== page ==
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Poker Coaching with Jonathan Little: Playing Top Pair

Poker Coaching with Jonathan Little: Playing Top Pair
  • Visit Poker Coaching and play a hand with @JonathanLittle while taking an interactive poker quiz.

With blinds at 400/800, everyone folded to me in the hijack and I raised to 1,700 out of my 32,000 stack with {Q-Spades}{J-Spades}.

There is really no other option in this spot with a 40-big blind stack besides raising. In general, any raise between 2 and 2.75 big blinds is acceptable, although I tend to raise larger as the skill level of the players on the button and big blind increases (because they are the most likely to see the flop).

When you give a strong player excellent pot odds by min-raising, he isn't making much of a mistake by calling with a wide range. But when you give him worse odds by raising larger, he will have a difficult time defending too widely.

This time, I apparently wasn't paying attention, as the player in the big blind was a good, loose, and aggressive player. I would have preferred a raise to about 2,200.

Only the big blind called. The flop came {J-Hearts}{6-Spades}{4-Diamonds}, and the big blind checked.

Poker Coaching with Jonathan Little: Playing Top Pair 101

On dry boards (when there are relatively few possible draws) you can bet smaller with your betting range because the preflop raiser often has an advantage with his entire range.

If you run my entire preflop raising range against my opponent's perceived preflop calling range in a poker equity calculator such as Equilab, you will see that I have about 61 percent equity on this dry board. When that is the case, continuation betting small with nearly your entire range is an enticing option.

As a few more points of reference...

  • on a flop of {A-Hearts}{7-Clubs}{2-Diamonds}, I would have 61 percent equity
  • on a flop of {J-Hearts}{10-Hearts}{7-Diamonds}, I would have 56 percent equity
  • and on {9-Spades}{8-Spades}{7-Clubs}, I would have 51 percent equity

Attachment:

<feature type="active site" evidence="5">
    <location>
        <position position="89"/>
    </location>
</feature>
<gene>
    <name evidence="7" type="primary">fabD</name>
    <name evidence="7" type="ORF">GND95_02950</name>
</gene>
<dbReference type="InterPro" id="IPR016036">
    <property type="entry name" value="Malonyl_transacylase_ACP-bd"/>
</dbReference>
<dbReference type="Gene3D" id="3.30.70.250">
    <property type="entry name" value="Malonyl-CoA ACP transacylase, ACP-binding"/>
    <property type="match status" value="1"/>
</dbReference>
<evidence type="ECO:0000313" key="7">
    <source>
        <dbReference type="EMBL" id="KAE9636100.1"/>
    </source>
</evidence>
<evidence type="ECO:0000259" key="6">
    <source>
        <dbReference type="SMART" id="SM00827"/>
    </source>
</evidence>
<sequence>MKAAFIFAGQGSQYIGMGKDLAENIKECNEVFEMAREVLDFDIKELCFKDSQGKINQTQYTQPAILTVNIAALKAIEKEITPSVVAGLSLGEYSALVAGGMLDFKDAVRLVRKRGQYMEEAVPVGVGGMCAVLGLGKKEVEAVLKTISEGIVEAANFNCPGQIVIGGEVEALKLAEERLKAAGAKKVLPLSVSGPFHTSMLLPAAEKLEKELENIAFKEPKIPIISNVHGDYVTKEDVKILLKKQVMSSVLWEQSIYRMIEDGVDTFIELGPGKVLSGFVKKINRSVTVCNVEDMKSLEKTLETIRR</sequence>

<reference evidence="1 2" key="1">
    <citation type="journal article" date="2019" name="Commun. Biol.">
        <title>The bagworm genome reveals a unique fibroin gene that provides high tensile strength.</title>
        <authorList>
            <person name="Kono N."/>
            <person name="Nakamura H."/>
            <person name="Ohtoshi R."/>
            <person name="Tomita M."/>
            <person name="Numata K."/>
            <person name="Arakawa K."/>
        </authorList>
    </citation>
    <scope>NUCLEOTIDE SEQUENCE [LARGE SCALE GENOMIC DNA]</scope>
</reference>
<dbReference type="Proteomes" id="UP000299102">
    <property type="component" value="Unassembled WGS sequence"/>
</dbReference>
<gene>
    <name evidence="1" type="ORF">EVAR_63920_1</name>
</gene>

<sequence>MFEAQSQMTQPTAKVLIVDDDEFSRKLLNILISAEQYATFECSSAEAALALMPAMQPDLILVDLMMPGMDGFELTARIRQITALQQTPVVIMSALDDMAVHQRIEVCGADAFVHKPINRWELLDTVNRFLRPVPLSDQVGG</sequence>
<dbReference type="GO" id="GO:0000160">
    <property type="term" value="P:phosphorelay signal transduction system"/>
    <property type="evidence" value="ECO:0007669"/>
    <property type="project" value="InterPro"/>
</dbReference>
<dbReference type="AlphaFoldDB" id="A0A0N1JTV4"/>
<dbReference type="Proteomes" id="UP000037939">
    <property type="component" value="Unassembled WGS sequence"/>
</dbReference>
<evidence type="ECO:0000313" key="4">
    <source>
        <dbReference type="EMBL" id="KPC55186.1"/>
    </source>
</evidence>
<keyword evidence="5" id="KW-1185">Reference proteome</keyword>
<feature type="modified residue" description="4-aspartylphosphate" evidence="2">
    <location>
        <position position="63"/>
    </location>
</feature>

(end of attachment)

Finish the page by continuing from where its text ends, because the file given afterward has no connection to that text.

As the equities get closer together, you should continuation bet less often and for a larger amount.

That said, if the opponent will mindlessly bet the turn and the river if I check behind on the flop, checking with the intention of calling down on any turn and river has merit.

I bet 1,700 and my opponent called. The turn was the {8-Clubs} and my opponent checked.

Poker Coaching with Jonathan Little: Playing Top Pair 102

When my opponent calls the flop, he clearly has something, although it is difficult to know if it is a strong made hand, a marginal made hand, or a junky draw.

Given the turned {8-Clubs} doesn't improve many hands, I think this is another somewhat easy value bet because my hand is quite strong and can easily get called by numerous inferior hands. When choosing my bet size, I want to bet an amount that can realistically get called by hands like {J-}{9-}, {A-}{6-}, and {5-}{4-}, which is about 3,400.

I bet 3,400 and my opponent called. The river was the {K-Diamonds}, making the board {J-Hearts}{6-Spades}{4-Diamonds}{8-Clubs}{K-Diamonds}, and my opponent checked.

Poker Coaching with Jonathan Little: Playing Top Pair 103

What would you do in this situation? Would you check, bet 5,600, bet 7,800, or bet 9,200?

To find out what I think the best play is, and get my full analysis of this hand, check out Poker Coaching.

To get free access to over 100 interactive poker hand quizzes just like this for seven days, with detailed analysis from me after every decision you make, visit Poker Coaching.

Jonathan Little is a professional poker player and author with over $6,500,000 in live tournament earnings. He writes a weekly educational blog and hosts a podcast at You can follow him on Twitter @JonathanLittle.

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